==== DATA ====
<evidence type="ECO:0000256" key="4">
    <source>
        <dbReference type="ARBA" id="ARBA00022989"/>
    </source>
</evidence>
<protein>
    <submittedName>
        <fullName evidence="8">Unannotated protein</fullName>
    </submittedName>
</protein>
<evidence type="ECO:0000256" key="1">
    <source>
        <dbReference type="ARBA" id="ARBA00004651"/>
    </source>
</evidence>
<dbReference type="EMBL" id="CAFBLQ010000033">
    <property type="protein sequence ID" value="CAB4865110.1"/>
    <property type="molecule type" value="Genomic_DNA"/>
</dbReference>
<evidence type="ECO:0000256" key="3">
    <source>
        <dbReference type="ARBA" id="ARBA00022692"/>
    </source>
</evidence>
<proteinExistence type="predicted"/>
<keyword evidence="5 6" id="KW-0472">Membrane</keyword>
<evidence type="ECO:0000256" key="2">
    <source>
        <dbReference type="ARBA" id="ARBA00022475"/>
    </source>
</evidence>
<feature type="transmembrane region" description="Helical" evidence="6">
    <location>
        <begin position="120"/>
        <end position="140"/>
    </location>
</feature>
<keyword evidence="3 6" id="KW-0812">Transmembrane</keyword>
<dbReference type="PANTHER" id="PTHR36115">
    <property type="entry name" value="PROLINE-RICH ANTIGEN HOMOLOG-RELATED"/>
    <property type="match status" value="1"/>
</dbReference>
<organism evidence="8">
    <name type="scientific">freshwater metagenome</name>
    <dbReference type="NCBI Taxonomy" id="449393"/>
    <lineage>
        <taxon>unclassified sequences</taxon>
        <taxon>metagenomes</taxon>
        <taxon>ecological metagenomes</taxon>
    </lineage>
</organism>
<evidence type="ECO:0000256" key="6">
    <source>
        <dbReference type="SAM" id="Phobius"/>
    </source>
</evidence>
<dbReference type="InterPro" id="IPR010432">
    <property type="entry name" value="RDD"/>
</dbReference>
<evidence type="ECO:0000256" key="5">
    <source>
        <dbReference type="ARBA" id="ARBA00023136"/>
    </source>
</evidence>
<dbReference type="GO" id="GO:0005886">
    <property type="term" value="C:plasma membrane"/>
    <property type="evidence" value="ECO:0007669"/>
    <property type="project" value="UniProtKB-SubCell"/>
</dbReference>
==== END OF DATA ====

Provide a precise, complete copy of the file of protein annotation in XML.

<evidence type="ECO:0000256" key="4">
    <source>
        <dbReference type="ARBA" id="ARBA00022989"/>
    </source>
</evidence>
<protein>
    <submittedName>
        <fullName evidence="8">Unannotated protein</fullName>
    </submittedName>
</protein>
<evidence type="ECO:0000256" key="1">
    <source>
        <dbReference type="ARBA" id="ARBA00004651"/>
    </source>
</evidence>
<dbReference type="EMBL" id="CAFBLQ010000033">
    <property type="protein sequence ID" value="CAB4865110.1"/>
    <property type="molecule type" value="Genomic_DNA"/>
</dbReference>
<evidence type="ECO:0000256" key="3">
    <source>
        <dbReference type="ARBA" id="ARBA00022692"/>
    </source>
</evidence>
<proteinExistence type="predicted"/>
<keyword evidence="5 6" id="KW-0472">Membrane</keyword>
<evidence type="ECO:0000256" key="2">
    <source>
        <dbReference type="ARBA" id="ARBA00022475"/>
    </source>
</evidence>
<feature type="transmembrane region" description="Helical" evidence="6">
    <location>
        <begin position="120"/>
        <end position="140"/>
    </location>
</feature>
<keyword evidence="3 6" id="KW-0812">Transmembrane</keyword>
<dbReference type="PANTHER" id="PTHR36115">
    <property type="entry name" value="PROLINE-RICH ANTIGEN HOMOLOG-RELATED"/>
    <property type="match status" value="1"/>
</dbReference>
<organism evidence="8">
    <name type="scientific">freshwater metagenome</name>
    <dbReference type="NCBI Taxonomy" id="449393"/>
    <lineage>
        <taxon>unclassified sequences</taxon>
        <taxon>metagenomes</taxon>
        <taxon>ecological metagenomes</taxon>
    </lineage>
</organism>
<evidence type="ECO:0000256" key="6">
    <source>
        <dbReference type="SAM" id="Phobius"/>
    </source>
</evidence>
<dbReference type="InterPro" id="IPR010432">
    <property type="entry name" value="RDD"/>
</dbReference>
<evidence type="ECO:0000256" key="5">
    <source>
        <dbReference type="ARBA" id="ARBA00023136"/>
    </source>
</evidence>
<dbReference type="GO" id="GO:0005886">
    <property type="term" value="C:plasma membrane"/>
    <property type="evidence" value="ECO:0007669"/>
    <property type="project" value="UniProtKB-SubCell"/>
</dbReference>